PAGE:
In June 1935 and February 1936, Dr. Eugen Sänger published articles in the Austrian aviation publication Flug on rocket-powered aircraft. This led to his being asked by the German High Command to build a secret aerospace research institute in Trauen to research and build his "Silverbird", a manned, winged vehicle that could reach orbit. Dr. Sänger had been working on this concept for several years, and in fact he had began developing liquid-fuel rocket engines. From 1930 to 1935, he had perfected (through countless static tests) a 'regeneratively cooled' liquid-fueled rocket engine that was cooled by its own fuel, which circulated around the combustion chamber. This engine produced an astounding 3048 meters/second (10000 feet/second) exhaust velocity, as compared to the later V-2 rocket's 2000 meters/second (6560 feet/second). Dr. Sänger, along with his staff, continued work at Trauen on the "Silverbird" under the Amerika Bomber program.
          The Sänger Amerika Bomber (or Orbital Bomber, Antipodal Bomber or Atmosphere Skipper) was designed for supersonic, stratospheric flight (please see diagram below). The fuselage was flattened, which helped create lift and the wings were short and wedge shaped. There was a horizontal tail surface located at the extreme aft end of the fuselage, which had a small fin on each end. The fuel was carried in two large tanks, one on each side of the fuselage, running from the wings aft. Oxygen tanks were located one on each side of the fuselage, located forward of the wings. There was a huge rocket engine of 100 tons thrust mounted in the fuselage rear, and was flanked by two auxiliary rocket engines. The pilot sat in a pressurized cockpit in the forward fuselage, and a tricycle undercarriage was fitted for a gliding landing. A central bomb bay held one 3629 kg (8000 lb) free-falling bomb, and no defensive armament was fitted. The empty weight was to be approximately 9979 kg (22000 lbs).
          An interesting flight profile was envisioned for the "Silverbird". It was to be propelled down a 3 km (1.9 mile) long monorail track by a rocket-powered sled that developed a 600 ton thrust for 11 seconds (please see diagram below). After taking off at a 30 degree angle and reaching an altitude of 1.5 km (5100'), a speed of 1850 km/h (1149 mph) would be reached. At this point, the main rocket engine would be fired for 8 minutes and burn 90 tons of fuel to propel the "Silverbird" to a maximum speed of 22100 km/h (13724 mph) and an altitude of over 145 km (90 miles), although some sources list the maximum altitude reached as 280 km (174 miles). As the aircraft accelerated and descended under the pull of gravity, it would then hit the denser air at about 40 km (25 miles) and 'skip' back up as a stone does when skipped along water (please see drawing below). This also had the added benefit of cooling the aircraft after the intense frictional heating encountered when the denser air was reached. The skips would gradually be decreased until the aircraft would glide back to a normal landing using its conventional tricycle landing gear, after covering approximately 23500 km (14594 miles).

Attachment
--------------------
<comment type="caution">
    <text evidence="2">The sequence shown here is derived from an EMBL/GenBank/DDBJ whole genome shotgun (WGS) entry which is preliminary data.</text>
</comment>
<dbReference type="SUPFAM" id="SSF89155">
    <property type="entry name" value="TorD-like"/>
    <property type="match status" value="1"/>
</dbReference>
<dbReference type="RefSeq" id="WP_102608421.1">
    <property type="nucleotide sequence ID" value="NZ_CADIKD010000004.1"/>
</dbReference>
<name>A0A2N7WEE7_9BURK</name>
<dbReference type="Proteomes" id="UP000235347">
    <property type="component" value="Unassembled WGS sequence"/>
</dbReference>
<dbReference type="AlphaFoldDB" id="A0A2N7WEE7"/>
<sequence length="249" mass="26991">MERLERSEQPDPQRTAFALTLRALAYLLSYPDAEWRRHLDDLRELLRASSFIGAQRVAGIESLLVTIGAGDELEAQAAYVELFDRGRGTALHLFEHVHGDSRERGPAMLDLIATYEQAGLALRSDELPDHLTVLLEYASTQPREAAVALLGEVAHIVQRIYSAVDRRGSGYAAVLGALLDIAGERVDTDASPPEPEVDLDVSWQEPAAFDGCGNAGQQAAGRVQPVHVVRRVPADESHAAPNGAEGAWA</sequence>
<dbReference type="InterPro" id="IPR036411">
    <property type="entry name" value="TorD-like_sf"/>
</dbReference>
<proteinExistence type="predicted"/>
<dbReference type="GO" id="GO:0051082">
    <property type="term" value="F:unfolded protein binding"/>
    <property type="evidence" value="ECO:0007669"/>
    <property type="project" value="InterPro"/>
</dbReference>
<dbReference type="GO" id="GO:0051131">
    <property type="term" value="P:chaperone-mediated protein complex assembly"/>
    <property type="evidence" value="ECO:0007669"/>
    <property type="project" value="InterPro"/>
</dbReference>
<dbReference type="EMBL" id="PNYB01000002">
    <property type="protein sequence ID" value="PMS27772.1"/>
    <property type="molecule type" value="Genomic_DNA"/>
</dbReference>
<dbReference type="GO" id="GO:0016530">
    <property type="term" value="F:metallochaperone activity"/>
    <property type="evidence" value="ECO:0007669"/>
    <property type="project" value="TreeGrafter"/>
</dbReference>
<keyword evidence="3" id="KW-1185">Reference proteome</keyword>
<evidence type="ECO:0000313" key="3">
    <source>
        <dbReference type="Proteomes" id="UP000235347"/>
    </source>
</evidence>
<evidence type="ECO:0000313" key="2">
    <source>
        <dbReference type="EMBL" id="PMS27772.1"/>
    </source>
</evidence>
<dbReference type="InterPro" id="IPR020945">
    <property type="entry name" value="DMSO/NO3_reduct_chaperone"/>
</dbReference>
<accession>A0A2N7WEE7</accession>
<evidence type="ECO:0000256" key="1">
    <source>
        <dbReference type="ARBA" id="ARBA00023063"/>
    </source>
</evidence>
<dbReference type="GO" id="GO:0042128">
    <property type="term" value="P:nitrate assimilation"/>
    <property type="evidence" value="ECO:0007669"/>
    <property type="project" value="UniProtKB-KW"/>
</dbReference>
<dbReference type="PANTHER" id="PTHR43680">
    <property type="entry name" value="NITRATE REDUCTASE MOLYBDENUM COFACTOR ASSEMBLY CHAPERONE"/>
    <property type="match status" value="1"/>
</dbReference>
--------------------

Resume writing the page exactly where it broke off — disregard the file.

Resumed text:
The final test facilities for full-scale rocket engine tests were being built when Russia was invaded in June 1941. All futuristic programs were canceled due to the need to concentrate on proven designs. Dr. Sänger went on to work on ramjet designs for the DFS (German Research Institute for Gliding), and helped to design the Skoda-Kauba Sk P.14. Although the Luftwaffe did its best to stop Dr. Sänger from publishing his research results, a few copies went unaccounted for and made their way to other countries. After the war, he was asked to work (along with mathematician Irene Bredt) for the French Air Ministry, where in a bizarre plot, he was almost kidnapped by Stalin, who recognized the value of the Amerika Bomber.
Model photo of the Sänger Amerika Bomber 
over New York City
Model photo of the Sänger Amerika Bomber 
over Chicago

     View Josha Hildwine's Sänger "Silverbird" Orbital Bomber LuftArt images

              Span: 15.0 m (49' 2")               Length: 27.98 m (91' 10")               Max. Speed: 22100 km/h (13724 mph)

1) Pressurized Cockpit     2) Oxidant Tanks     3) Fuel Tanks    4) High-Pressure Combustion Chamber of 100 Tons Thrust
5) Auxiliary Rocket Chambers     6) Wedge-Shaped Wing     7) Retracted Undercarriage   8) Free-Falling Bomb

1) Captive Rocket Booster of 600 Tons Thrust   2) Sänger Amerika Bomber of 100 Tons Thrust
3) 3 Km (1.9 miles) Long Monorail Track    4) Sled Carriage


 The diagram on the right is part of Dr. Eugen Sänger's original proposal and shows the expected flight path that his "Silverbird" would travel on a bomb run to New York City. Please note the skipping, roller coaster-like path the Sänger would take before landing....
        Another sketch of the Sänger on its launching rail 
           1) Launch Rail     2) Sänger Amerika Bomber 
           3) Launching Sled     4) Rocket Booster
Dr. Eugen Sänger confers with mathematician 
and future wife  Irene Bredt in their WWII 
research lab in Trauen.


    A wind tunnel model of the Sänger Amerika Bomber, which is still in existence today....